Carpal Tunnel Syndrome and Open or Endoscopic Release

Klasinski Clinic's specialists and surgeons are experts at treating Carpal Tunnel.
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Your wrist is made up of a series of bones called carpals. On the palm side of your hand, a band runs across your wrist, creating a tunnel between the carpal bones. A group of tendons and the median nerve travel through this tunnel.

Sometimes you get inflammation or swelling in this tunnel, trapping or pinching the nerve. This is carpal tunnel syndrome.

Carpal tunnel can cause numbness or tingling in your palm or weakness in your hand, making it difficult to grip or pick up things. Repetitive movements like typing on a computer can cause this condition; however, other times it is simply genetics and based on your anatomy.

Two Types of Surgery: Open or Endoscopic Release

Two types of surgery can be done to fix this condition: open or endoscopic release. An open release is more common.

In the open-release surgery, an incision is made perpendicular to the wrist and the ligament band covering the carpal tunnel (on the palm side of the wrist) is released, allowing more space for the nerve. 

In the endoscopic release, your surgeon makes two smaller incisions at your wrist. Through one incision, an endoscope or small surgical camera is placed into your wrist. Through the second incision, a surgical tool is used to release the ligament.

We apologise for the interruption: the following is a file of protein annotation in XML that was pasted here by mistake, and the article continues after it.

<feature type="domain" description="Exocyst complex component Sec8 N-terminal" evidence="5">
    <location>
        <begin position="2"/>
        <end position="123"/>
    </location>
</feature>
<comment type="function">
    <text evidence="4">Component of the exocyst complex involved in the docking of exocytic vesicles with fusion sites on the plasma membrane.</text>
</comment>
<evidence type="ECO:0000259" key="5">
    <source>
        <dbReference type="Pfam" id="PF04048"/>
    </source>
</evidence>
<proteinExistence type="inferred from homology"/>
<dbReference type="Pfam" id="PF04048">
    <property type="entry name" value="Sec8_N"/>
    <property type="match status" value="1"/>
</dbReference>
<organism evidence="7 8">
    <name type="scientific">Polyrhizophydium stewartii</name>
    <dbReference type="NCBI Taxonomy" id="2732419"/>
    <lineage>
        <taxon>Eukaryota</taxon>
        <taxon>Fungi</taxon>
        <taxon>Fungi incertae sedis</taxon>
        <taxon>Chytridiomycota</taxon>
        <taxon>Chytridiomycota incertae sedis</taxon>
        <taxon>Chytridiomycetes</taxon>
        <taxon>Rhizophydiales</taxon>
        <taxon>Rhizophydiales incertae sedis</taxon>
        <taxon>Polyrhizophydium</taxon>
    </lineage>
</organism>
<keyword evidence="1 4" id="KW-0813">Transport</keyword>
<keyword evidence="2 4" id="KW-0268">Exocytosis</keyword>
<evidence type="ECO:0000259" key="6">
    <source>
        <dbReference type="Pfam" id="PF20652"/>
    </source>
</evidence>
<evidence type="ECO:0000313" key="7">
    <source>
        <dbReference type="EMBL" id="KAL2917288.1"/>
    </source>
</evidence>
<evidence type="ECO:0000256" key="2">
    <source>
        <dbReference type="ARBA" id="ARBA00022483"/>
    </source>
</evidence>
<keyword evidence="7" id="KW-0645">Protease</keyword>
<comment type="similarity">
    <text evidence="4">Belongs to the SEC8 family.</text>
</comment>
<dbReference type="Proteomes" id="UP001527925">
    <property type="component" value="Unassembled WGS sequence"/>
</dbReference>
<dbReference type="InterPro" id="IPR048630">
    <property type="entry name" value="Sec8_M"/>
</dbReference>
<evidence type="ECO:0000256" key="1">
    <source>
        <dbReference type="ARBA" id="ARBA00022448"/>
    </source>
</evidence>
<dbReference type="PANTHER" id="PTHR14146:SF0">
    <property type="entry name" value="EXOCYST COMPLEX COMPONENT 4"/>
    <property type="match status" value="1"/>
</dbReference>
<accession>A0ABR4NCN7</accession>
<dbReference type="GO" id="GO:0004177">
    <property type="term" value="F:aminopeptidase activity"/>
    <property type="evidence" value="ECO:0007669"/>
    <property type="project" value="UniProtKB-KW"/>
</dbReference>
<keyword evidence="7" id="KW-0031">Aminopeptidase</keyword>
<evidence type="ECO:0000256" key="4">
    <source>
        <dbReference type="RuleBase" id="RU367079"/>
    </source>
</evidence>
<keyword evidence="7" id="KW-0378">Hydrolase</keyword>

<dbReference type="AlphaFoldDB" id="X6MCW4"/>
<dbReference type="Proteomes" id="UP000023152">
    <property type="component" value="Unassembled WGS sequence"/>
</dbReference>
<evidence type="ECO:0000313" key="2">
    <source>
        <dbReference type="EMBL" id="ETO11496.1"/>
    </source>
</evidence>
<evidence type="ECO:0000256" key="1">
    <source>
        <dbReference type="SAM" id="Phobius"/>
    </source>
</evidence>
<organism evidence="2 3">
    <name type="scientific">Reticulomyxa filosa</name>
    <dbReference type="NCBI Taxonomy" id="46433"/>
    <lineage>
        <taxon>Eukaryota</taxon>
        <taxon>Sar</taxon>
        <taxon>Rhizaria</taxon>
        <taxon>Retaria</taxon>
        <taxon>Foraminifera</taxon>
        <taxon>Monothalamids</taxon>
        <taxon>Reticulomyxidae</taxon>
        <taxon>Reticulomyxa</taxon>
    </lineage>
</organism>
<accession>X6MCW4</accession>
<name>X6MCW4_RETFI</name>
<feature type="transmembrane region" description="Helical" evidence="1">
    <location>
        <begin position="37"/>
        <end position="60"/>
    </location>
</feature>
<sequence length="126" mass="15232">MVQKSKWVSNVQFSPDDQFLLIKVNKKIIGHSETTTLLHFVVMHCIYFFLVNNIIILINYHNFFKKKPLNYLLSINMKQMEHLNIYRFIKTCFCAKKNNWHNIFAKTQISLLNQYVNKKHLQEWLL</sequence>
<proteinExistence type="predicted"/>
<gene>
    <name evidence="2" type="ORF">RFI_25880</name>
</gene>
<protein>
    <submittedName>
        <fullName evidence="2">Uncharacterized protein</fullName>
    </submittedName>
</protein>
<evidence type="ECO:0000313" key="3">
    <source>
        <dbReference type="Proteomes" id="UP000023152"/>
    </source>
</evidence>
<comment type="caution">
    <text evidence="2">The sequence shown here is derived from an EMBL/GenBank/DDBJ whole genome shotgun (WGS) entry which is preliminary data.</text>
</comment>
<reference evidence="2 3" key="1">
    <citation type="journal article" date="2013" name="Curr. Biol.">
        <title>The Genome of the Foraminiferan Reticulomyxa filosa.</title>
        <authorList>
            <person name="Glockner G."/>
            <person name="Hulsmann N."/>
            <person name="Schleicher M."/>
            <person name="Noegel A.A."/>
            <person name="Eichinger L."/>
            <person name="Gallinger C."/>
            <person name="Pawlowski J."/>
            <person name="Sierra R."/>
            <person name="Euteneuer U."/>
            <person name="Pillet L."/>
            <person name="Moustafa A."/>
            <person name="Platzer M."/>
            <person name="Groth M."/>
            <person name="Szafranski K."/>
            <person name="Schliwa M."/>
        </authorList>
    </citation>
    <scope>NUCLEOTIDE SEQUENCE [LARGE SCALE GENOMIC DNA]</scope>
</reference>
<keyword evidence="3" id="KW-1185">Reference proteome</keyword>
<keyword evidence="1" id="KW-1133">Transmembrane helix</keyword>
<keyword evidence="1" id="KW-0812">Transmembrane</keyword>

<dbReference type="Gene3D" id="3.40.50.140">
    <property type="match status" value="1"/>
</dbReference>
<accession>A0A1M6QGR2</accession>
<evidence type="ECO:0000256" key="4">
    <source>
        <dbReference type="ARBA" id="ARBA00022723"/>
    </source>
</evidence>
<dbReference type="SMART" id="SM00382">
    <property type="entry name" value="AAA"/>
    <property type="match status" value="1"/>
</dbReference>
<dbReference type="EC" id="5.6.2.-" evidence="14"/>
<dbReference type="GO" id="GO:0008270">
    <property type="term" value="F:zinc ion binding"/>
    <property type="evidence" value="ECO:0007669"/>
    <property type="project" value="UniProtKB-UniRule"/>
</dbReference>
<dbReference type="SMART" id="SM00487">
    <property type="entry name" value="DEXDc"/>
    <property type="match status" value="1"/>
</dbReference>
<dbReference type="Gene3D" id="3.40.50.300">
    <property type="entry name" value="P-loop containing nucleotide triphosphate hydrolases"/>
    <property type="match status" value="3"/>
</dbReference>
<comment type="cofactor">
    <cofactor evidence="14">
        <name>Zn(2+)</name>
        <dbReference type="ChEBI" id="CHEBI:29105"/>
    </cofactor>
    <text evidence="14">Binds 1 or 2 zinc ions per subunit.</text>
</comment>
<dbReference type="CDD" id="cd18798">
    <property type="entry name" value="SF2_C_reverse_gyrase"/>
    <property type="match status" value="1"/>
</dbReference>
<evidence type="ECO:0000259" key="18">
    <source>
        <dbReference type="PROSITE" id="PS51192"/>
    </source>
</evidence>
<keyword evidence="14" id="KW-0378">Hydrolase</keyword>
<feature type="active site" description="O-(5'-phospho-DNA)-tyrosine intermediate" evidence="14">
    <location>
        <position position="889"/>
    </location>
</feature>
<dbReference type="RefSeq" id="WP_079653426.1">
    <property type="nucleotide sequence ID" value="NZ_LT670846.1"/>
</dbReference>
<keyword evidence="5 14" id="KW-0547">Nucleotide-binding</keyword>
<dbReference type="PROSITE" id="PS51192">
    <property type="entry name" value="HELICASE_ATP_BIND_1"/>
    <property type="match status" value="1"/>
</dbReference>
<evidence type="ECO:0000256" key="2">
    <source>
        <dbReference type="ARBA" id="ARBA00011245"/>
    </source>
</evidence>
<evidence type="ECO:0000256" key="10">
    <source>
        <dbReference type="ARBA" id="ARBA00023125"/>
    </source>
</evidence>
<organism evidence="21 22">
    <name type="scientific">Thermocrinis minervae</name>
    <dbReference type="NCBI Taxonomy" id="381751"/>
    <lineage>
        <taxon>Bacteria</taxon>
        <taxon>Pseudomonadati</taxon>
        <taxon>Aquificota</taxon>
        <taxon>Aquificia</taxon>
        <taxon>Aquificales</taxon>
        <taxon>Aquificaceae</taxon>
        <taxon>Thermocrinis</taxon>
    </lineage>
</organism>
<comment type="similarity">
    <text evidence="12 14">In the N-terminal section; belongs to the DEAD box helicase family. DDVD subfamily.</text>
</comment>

Both surgeries have similar recovery times, getting you back to your desired activities in two to six weeks. Depending on the severity of nerve damage, it can take up to a year before you reach maximum recovery of sensation in your hand. Even after surgery, sometimes full sensation never returns, which is why it’s important to be evaluated sooner rather than later.

After either procedure, stitches are used to close your incision(s) and the site is covered with a bulky bandage. Typically, you can remove the bandaging 24-48 hours after surgery and are allowed to bathe; however, the hand should not be soaked in water.

Your stitches will be removed 10-14 days after surgery when you meet with a Physician Assistant or your surgeon to review what was found during your surgery. At that time, you are able to use the hand as tolerated, though the incision may be sore for up to a few months. Your surgeon will outline any post-surgery restrictions.

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